Vegan eating disorder recovery
Get guidance and support from an eating disorder dietitian and feel better again.
Hi, I’m Alyssa, an eating disorder dietitian
I know it can sometimes feel like you have no control over an eating disorder. Eating disorder counseling with a dietitian can help you improve your situation and help you feel confident again.
I have seen many individuals who are vegan and struggle with orthorexia, binge eating, bulimia and anorexia. Recovery is possible and seeking an eating disorder treatment is a step in the right direction.
A personalized vegan eating disorder treatment
Vegan binge eating recovery
An eating disorder dietitian can help you understand and stop the vicious cycle of restriction and binge.
Vegan bulimia or anorexia recovery
Eating disorder counseling with a dietitian can help you understand your relationship with food and structure your day.
Vegan orthorexia recovery
The obsession of eating healthy can be debilitating, an eating disorder nutritionist will help improve your relationship with food.
Why work with a vegan dietitian who is also knowledgable in eating disorders?
Simplify your road to recovery
Eating disorder recovery can seem overwhelming and frustrating. Avoid endless research and planning, the eating disorder nutritionist will walk you through the steps so you can focus on the exercises that will help you.
Get quality feedback
It is inevitable that we will encounter obstacles on the road to eating disorder recovery. You will get quality feedback from your eating disorder dietitian during your counseling sessions. This will allow you to overcome them faster.
You don’t need to feel alone during your eating disorder treatment. Speaking with an eating disorder nutritionist will help you feel less alone and understood. Having support is key to healing and feeling confident again.
Book a free discovery call with me
What are you waiting for? Get an eating disorder nutritionist on your side and start your eating disorder treatment today!
Book your FREE 20-mintute discovery session with a vegan registered dietitian today!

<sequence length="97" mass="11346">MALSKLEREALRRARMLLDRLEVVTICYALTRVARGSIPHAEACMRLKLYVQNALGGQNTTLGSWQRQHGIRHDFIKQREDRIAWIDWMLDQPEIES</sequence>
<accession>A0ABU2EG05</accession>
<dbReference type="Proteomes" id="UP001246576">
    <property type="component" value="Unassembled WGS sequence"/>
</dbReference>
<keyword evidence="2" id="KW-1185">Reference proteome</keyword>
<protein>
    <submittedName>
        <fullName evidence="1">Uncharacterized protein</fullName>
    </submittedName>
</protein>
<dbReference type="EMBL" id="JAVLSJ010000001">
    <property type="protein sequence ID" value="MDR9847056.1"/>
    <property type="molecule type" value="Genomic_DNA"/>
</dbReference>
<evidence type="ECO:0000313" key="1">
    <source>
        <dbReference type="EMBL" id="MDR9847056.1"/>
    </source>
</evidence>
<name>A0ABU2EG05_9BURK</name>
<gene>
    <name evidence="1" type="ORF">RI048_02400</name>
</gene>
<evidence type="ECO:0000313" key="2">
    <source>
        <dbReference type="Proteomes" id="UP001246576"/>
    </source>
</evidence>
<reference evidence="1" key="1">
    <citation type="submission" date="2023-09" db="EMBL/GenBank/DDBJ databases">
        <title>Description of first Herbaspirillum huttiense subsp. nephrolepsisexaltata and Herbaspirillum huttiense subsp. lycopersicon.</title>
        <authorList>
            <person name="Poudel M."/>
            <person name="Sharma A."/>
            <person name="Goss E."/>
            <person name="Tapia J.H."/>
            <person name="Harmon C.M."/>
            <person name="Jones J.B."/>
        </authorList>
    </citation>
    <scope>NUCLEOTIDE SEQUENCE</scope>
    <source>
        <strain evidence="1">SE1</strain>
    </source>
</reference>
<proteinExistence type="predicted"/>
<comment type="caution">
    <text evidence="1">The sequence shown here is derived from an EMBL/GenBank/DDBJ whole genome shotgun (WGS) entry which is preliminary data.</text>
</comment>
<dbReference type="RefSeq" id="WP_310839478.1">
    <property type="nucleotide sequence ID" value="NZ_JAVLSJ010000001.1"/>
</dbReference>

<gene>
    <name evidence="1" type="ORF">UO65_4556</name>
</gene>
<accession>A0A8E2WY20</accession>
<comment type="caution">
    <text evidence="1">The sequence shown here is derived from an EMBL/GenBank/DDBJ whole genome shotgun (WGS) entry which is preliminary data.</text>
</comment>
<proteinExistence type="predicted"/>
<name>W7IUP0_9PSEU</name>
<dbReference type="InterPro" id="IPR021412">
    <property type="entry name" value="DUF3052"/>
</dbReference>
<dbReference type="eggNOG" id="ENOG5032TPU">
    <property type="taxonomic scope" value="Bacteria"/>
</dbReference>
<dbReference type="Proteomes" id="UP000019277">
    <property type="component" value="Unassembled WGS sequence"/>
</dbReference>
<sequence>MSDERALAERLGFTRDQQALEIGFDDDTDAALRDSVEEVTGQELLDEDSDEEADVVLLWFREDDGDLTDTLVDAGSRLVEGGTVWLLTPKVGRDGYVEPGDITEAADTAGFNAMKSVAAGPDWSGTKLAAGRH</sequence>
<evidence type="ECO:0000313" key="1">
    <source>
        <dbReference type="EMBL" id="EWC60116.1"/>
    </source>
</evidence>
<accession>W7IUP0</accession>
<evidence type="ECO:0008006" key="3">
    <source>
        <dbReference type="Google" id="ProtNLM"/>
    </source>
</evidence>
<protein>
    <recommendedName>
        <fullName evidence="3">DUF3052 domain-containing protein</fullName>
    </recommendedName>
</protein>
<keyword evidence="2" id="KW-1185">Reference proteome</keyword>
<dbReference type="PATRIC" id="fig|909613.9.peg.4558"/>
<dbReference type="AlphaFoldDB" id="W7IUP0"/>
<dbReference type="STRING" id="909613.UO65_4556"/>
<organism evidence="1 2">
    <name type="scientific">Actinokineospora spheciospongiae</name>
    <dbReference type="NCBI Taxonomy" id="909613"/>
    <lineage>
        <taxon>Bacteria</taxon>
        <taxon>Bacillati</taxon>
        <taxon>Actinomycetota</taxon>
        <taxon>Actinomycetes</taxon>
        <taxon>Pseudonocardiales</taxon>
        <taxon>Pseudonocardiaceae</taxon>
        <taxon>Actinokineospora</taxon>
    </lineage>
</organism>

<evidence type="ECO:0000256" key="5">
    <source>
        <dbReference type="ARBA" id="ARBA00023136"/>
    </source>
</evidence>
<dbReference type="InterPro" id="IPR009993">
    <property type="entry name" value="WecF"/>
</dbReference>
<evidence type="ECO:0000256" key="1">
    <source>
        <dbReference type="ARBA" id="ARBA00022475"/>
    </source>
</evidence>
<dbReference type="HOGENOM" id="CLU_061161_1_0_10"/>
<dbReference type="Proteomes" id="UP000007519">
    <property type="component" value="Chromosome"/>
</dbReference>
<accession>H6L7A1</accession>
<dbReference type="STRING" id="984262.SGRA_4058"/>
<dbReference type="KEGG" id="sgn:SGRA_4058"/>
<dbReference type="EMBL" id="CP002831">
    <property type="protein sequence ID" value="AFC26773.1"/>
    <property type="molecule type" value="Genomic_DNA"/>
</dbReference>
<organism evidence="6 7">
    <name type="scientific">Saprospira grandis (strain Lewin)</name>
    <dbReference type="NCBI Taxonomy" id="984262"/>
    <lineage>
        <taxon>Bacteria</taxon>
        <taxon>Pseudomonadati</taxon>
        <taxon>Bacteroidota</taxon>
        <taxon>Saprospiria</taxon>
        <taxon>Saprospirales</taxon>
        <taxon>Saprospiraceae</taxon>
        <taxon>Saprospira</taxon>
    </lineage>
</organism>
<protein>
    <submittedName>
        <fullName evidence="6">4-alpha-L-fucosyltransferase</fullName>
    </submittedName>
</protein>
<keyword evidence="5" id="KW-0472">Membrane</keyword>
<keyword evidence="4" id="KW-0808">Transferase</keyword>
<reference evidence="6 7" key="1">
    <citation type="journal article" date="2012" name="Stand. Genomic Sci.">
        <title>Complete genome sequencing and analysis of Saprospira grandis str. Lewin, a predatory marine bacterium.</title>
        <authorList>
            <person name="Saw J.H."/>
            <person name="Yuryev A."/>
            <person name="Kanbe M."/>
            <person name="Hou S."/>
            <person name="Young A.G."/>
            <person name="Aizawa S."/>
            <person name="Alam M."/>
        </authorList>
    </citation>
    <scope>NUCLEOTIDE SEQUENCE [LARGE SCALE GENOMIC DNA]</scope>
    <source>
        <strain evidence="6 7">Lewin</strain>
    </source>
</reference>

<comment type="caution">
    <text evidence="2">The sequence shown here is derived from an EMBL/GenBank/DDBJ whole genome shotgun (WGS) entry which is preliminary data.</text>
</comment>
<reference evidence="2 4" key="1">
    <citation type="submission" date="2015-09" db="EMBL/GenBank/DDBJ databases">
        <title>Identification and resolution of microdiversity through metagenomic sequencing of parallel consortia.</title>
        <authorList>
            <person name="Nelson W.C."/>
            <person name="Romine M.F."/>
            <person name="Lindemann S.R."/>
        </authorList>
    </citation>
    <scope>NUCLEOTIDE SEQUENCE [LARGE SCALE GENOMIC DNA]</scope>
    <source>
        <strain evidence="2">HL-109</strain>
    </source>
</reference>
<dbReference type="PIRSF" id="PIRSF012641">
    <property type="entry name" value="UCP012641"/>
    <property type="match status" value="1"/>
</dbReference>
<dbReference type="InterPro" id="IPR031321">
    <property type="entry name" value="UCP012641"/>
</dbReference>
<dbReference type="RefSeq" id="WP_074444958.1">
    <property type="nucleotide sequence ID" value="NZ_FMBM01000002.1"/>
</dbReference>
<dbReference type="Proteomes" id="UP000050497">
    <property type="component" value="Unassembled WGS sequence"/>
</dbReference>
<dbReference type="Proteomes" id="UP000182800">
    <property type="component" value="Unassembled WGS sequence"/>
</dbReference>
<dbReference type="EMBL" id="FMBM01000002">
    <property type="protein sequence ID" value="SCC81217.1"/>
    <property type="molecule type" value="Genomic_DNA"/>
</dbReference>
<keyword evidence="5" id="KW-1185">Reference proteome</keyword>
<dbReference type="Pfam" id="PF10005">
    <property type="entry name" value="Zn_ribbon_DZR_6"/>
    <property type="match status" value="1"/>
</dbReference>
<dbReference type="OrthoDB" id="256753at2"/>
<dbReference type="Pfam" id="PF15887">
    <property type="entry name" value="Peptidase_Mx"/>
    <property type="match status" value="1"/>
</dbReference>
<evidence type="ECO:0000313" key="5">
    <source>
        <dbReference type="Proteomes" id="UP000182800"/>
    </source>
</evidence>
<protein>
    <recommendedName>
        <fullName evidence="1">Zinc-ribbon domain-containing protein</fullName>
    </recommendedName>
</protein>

Frequently Asked Questions - Eating Disorders
Can you be vegan and have an eating disorder?
Yes, you can be vegan and have an eating disorder. For most, veganism is a movement to eliminate animal exploitation and suffering. However, some may turn to veganism as a way to reduce calories and food intake which can lead to an eating disorder. An eating disorder dietitian encourages you to reflect on your motivations for choosing a vegan lifestyle and assess if it is related to any disordered eating patterns or thoughts.
What is Orthorexia?
Orthorexia is an unhealthy focus on eating in a healthy way in which a person with this condition is fixated on the quality, rather than quantity, of their food to an excessive degree. Behaviors may include tracking macros or any kind of manipulation or elimination to achieve the “perfect diet”. Check out my article Vegan Orthorexia: Everything you need to Know for more information about this topic.
Is veganism a form of orthorexia?
Veganism is not a form of orthorexia as being vegan comes from a place of compassion for animals and personal responsibility toward sustainability. With that said, veganism can be used as a mask for people with orthorexia to utilize the diet as a tool for enabling their disorder to be socially acceptable. Therefore, veganism is not orthorexia alone, however, the diet can be used to further eliminate food.
Recovery is possible if you are struggling with vegan orthorexia, and an eating disorder dietitian will help you improve your relationship with food and support you in your journey.